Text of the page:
We all looked around the room and uttered, "What happens in Charlotte, stays in Charlotte!" to borrow a phrase from the Las Vegas ad campaign! I'm talking about the opening dinner on Saturday, September 11th of the Annual CEONet Retreat (sponsored by the community foundation CEO Network) being held in Charlotte in advance of our annual Fall Conference. Kudos to the CEO Retreat Planning Committee who include: Michael Batchelor, president, The Erie Community Foundation, Meredith Jones, president and CEO, Maine Community Foundation, Randy Royster, executive director, Albuquerque Community Foundation, Sherry Risk Stark, president and CEO, Heritage Fund -the Community Foundation of Bartholomew County.
This is an opportunity to share with our colleagues our hopes, dreams, trials and tribulations; thus the promise to keep quiet! AND Sherry announced that the CEO Retreat attracted the largest group ever and there was a waiting list! This retreat has grown tremendously since our early days in the late 1990's. This is definitely recognition of the important role that community foundations play in growing philanthropy and staying ahead of the curve!
HOWEVER, the planning team noted above did regale us with an entertaining musical number and "dance" called the Foundation Shuffle but that's all I'll say about it! Suffice it to say, new career paths are going to open up for Mike, Meredith, Randy and Sherry!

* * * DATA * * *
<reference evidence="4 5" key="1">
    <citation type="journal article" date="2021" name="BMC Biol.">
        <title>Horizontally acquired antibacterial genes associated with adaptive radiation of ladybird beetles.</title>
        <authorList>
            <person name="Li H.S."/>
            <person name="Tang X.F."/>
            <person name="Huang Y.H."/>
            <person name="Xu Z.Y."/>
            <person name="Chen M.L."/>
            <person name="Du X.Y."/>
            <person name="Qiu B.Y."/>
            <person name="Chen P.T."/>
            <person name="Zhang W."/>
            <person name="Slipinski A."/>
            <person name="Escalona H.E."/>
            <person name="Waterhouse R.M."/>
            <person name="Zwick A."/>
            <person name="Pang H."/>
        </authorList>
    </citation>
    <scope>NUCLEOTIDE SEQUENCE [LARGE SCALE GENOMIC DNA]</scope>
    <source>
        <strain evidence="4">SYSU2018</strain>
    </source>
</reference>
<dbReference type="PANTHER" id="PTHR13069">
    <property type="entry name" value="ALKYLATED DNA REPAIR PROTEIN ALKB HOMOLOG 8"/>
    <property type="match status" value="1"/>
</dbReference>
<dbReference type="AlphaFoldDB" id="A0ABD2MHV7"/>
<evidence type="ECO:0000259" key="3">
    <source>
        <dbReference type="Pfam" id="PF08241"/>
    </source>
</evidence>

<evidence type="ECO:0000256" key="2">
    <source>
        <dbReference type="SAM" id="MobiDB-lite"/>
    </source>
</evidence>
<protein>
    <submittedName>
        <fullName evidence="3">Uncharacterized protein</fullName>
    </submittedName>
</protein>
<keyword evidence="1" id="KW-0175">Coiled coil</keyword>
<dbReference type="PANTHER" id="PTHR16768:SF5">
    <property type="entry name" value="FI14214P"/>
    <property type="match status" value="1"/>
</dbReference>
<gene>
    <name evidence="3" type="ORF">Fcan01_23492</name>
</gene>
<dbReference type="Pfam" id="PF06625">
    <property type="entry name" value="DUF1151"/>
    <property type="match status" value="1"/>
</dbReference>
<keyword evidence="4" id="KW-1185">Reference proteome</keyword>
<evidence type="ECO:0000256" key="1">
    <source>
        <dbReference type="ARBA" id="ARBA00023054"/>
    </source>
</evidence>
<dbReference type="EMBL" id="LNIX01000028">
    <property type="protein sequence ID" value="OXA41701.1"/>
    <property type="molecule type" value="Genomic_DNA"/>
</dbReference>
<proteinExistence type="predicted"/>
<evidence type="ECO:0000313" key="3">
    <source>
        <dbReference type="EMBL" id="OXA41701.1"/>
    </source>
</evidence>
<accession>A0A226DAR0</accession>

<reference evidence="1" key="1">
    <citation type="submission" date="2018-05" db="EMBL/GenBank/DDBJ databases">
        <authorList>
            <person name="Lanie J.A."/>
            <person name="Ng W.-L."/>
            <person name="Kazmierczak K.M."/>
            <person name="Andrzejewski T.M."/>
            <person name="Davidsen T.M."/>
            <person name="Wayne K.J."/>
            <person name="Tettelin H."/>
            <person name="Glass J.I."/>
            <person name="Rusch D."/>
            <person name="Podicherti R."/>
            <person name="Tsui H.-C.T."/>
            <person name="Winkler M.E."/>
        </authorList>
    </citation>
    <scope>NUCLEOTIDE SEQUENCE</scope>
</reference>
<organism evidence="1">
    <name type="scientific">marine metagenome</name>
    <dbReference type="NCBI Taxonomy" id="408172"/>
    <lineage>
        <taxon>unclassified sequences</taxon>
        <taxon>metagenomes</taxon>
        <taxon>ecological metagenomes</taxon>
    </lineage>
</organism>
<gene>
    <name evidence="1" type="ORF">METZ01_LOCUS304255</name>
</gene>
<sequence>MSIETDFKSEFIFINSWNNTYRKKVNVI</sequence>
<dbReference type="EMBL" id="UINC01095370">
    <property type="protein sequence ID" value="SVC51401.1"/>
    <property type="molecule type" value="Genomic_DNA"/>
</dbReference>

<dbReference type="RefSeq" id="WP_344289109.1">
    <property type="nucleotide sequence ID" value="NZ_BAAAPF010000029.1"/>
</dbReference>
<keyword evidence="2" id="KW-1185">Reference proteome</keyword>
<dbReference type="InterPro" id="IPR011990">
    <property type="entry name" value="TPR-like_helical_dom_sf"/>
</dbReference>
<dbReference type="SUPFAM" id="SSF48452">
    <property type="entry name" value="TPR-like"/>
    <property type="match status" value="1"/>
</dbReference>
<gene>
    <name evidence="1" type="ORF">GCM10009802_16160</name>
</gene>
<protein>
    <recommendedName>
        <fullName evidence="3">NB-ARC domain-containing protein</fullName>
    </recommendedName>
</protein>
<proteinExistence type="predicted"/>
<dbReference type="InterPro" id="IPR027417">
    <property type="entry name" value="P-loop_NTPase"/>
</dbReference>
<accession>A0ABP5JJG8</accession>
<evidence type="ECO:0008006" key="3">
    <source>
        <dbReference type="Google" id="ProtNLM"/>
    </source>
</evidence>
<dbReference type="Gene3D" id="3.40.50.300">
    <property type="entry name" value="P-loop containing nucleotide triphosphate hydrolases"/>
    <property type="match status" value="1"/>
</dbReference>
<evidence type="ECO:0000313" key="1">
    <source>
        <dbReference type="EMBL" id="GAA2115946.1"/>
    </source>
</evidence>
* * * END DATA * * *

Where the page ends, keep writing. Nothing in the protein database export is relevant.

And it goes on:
Why are we sleepless though? CEOs were asked to talk about "what keeps us awake at night" and Emmett Carson, President and CEO of the Silicon Valley Community Foundation, provided a provocative backdrop to spur on our evening's discussion. He noted five key issues that are looming large for community foundations! In summary they are:
1) The notion of "community" has changed. The concept of "rootedness" has changed. Community is not always place based like in the past.
2) Legal regulations are more onerous for those of us leading a community foundation.
3) There is increasing need for knowledge and sophistication as we go about the business of investments.
4) Information technology and systems are growing at a rapid pace and we need get ahead of the curve.
5) Our commercial competitors in the form of Fidelity and others are still a critical factor that requiring our attention even though the initial surprise of their existence back in the early 1990's has diminished.
Emmett's remarks certainly got my attention and I'm reminded of the extensive research, reports and tools developed by Lucy Bernholz, Katherine Fulton and Gabriel Kasper five years ago that led to a body of work entitled, On the Brink of New Promise: The Future of U.S. Community Foundations. As noted on the following website, http://www.communityphilanthropy.org/get.html their work noted 3 key principles:
* From the institution to the community
* From managing financial assets to long-term leadership
* From competitive independence to coordinated impact
The C.S. Mott Foundation and the Ford Foundation funded this ground-breaking research and many of us in the field provided commentary and insight as the report took shape. Actually, this was the brain child of Elan Garonzik who at that time was a program officer at the C.S. Mott Foundation. His intent was to get community foundations prepared for what he described "the next Fidelity surprise" and how could we anticipate it and prepare for it!
The trends noted in On the Brink of New Promise, the subsequent reports along with Emmett's astute summation of what we are now encountering can be viewed as opportunities for community foundation leaders. We need to pay attention and certainly we cannot slip into the "oh we've always done it this way" mode! Say that and watch the field wither away!
I'm sleepless in Charlotte but tremendously excited about our collective future!